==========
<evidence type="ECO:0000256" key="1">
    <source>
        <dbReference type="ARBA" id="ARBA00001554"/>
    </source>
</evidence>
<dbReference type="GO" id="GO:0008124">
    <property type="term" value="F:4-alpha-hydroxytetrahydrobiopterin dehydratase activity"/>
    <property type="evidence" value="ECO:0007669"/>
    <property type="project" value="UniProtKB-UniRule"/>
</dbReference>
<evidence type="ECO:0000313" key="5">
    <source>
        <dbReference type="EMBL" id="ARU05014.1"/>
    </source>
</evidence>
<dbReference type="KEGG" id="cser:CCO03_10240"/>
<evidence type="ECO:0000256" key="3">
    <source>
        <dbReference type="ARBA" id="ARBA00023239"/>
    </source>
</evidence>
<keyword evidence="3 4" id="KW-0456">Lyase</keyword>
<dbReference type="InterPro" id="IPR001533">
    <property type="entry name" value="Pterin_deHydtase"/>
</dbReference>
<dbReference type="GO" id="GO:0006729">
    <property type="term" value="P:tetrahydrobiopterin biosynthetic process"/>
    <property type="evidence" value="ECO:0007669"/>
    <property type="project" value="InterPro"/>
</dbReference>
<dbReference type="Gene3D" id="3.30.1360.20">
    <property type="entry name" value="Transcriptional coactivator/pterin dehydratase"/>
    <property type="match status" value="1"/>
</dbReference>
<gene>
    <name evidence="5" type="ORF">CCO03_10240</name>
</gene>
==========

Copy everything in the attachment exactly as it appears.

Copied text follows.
<evidence type="ECO:0000256" key="1">
    <source>
        <dbReference type="ARBA" id="ARBA00001554"/>
    </source>
</evidence>
<dbReference type="GO" id="GO:0008124">
    <property type="term" value="F:4-alpha-hydroxytetrahydrobiopterin dehydratase activity"/>
    <property type="evidence" value="ECO:0007669"/>
    <property type="project" value="UniProtKB-UniRule"/>
</dbReference>
<evidence type="ECO:0000313" key="5">
    <source>
        <dbReference type="EMBL" id="ARU05014.1"/>
    </source>
</evidence>
<dbReference type="KEGG" id="cser:CCO03_10240"/>
<evidence type="ECO:0000256" key="3">
    <source>
        <dbReference type="ARBA" id="ARBA00023239"/>
    </source>
</evidence>
<keyword evidence="3 4" id="KW-0456">Lyase</keyword>
<dbReference type="InterPro" id="IPR001533">
    <property type="entry name" value="Pterin_deHydtase"/>
</dbReference>
<dbReference type="GO" id="GO:0006729">
    <property type="term" value="P:tetrahydrobiopterin biosynthetic process"/>
    <property type="evidence" value="ECO:0007669"/>
    <property type="project" value="InterPro"/>
</dbReference>
<dbReference type="Gene3D" id="3.30.1360.20">
    <property type="entry name" value="Transcriptional coactivator/pterin dehydratase"/>
    <property type="match status" value="1"/>
</dbReference>
<gene>
    <name evidence="5" type="ORF">CCO03_10240</name>
</gene>